When AFTNJ Secretary Lucye Millerand recognized that President Obama’s 2014 executive order to more than double the ceiling for overtime eligibility would mean significant changes for workers she sprang into action. Millerand spearheaded a petition and outreach campaign within her administrative staff union at Rutgers University generating over 120 comments through the Department of Labor’s public comment period.After two years of review, the Department of Labor put forth the new rule, with a salary threshold of $47,476 – double the present threshold. The final salary threshold is less than the $50,400 in the administration’s proposal last June, but twice the current level of $23,660 a year, which has been unchanged for more than a decade, according to the Los Angeles Times.

Employer groups in the non-profit and higher education sectors insisted this would do terrible damage. When the National Employment Law Project reached out to AFT to organize a briefing for Senate staff on June 30 to set the record straight, Millerand was the natural choice to speak for AFT.

Millerand addressed the misperception spread by some college presidents that overtime for staff would lead to higher tuition for students:

“I started at Rutgers in 1980, earning $8,000 a year assisting in the library’s cataloging area. I often worked overtime on Saturday mornings, and that little bump helped me pay rent and school fees as I finished my bachelor’s degree. Let’s be clear and recognize that the growth in lower and middle-level staff in higher education is the result of the split of the faculty into a well-paid full-time, tenure-track minority, and an underpaid adjunct majority who have few administrative duties.

We have already saved our universities money by turning so much of the advising, research, outreach and administrative duties over to staff. Tuition didn’t go down over the last 30 years, and it won’t go up when the cataloging assistant of today gets her four hours of overtime for working a Saturday morning.“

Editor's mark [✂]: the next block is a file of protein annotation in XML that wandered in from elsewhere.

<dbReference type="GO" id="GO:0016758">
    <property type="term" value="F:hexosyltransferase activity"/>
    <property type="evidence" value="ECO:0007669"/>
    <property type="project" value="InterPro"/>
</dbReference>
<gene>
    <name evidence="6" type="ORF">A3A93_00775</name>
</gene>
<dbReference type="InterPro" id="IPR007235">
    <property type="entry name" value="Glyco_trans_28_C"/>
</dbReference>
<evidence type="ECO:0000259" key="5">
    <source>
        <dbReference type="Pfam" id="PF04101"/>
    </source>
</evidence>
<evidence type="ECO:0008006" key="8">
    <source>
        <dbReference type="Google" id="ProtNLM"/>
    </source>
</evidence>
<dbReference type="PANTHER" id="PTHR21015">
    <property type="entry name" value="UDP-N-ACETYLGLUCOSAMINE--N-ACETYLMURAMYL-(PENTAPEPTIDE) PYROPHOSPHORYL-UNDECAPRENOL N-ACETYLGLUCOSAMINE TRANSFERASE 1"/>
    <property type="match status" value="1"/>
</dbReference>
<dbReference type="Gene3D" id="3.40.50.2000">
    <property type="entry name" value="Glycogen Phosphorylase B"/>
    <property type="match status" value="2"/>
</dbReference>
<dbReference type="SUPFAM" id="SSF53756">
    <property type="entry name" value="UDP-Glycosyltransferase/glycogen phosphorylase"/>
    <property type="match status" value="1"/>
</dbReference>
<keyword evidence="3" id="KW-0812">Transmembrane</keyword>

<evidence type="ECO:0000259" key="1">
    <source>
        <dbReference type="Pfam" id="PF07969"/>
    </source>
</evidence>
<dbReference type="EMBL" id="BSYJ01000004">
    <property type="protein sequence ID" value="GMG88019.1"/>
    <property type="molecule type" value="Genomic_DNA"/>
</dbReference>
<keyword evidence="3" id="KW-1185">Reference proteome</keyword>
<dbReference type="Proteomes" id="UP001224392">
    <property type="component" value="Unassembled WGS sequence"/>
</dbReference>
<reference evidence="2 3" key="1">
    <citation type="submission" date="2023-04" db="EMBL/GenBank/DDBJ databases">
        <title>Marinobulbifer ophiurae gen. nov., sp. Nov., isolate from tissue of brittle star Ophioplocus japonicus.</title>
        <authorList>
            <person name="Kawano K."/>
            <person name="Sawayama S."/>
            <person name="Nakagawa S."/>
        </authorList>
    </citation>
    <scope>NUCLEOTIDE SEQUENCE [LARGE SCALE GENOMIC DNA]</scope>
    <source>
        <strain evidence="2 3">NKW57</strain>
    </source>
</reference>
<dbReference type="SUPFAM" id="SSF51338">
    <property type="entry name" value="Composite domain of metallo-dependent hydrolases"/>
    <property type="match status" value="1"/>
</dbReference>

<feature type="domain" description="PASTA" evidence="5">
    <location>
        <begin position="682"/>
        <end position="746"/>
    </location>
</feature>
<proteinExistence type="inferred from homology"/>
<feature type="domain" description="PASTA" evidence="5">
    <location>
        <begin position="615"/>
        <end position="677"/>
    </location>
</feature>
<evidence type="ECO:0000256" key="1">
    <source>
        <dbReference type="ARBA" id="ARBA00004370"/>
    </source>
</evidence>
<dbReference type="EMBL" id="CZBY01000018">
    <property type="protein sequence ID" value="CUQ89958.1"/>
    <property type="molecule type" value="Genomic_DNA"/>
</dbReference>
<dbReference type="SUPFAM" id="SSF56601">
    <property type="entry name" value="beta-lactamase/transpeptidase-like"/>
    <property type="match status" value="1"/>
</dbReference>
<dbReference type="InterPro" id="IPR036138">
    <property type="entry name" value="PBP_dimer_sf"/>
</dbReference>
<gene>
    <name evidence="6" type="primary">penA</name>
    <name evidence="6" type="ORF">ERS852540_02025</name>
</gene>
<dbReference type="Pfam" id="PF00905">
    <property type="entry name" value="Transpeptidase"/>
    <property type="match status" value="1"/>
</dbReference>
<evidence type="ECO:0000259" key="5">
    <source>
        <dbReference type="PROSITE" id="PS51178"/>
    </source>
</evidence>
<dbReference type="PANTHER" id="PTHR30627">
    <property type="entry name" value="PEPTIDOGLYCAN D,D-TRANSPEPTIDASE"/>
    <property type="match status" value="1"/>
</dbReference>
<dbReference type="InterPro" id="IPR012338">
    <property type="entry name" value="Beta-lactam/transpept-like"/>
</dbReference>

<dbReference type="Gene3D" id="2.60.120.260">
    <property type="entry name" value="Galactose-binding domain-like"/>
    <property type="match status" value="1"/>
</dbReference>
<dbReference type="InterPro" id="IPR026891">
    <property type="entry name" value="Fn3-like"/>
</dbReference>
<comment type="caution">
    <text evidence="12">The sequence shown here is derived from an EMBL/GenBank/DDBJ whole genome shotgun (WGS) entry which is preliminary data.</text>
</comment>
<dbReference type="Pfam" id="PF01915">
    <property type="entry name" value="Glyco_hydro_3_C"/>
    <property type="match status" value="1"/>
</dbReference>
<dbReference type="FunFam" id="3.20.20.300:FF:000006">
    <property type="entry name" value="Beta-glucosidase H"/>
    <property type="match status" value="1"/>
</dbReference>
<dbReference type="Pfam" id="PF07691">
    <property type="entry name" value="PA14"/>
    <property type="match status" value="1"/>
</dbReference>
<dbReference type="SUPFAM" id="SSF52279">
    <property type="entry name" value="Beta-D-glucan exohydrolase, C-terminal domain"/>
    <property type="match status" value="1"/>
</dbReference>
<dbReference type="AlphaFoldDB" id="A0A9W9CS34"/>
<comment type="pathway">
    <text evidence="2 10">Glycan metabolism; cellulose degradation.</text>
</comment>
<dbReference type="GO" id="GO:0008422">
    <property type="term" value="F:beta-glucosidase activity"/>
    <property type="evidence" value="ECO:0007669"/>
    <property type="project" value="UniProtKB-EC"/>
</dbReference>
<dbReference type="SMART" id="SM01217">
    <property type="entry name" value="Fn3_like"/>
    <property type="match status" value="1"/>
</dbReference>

Higher education industry groups joined employer efforts to characterize the increase as “too high” by the College and University Professional Association for Human Resources and groups like the Society for Human Resources Management continue to advocate for legislation to derail the increase.

Such efforts are historically part of employers’ efforts to suppress wages to maximize control over resources, according to Millerand who pointed to the history of the creation of the Fair Labor Standards Act (FLSA) to a time when employers paid workers as little as possible, many less than $1 per day.

According to Peter Cole in Time, prior to the FLSA, the United States was a nation in which workers, including children, “labored ten to 12 hours, six days a week.”

Millerand hopes the rule change will ease the ongoing battle at Rutgers University, where the school frequently refuses to pay overtime despite a contract that demands it. URA members have had to file grievances just to get their already-earned wages, she said. So far, they’ve won a total of $225,000 in back pay.

Lucye Millerand at the Dirksen Senate office building on June 30
Lucye Millerand at the Dirksen Senate office building on June 30

AFTNJ Members’ Comments to DOL
We need this badly. I need this badly. Currently, I’m considered NL (exempt from overtime) and that means I’m expected to answer every after hours business e-mail or call from someone in administration or even an applicant. Including working weekend events or generating data for reports on weekends or late night afterhours.
50k is still not enough.

It’s important to adopt a minimum salary of $1,000 per week to be on par with the economy and the regions where most of us live and work.

The threshold has not kept up with inflation. And, like everything else, it should.

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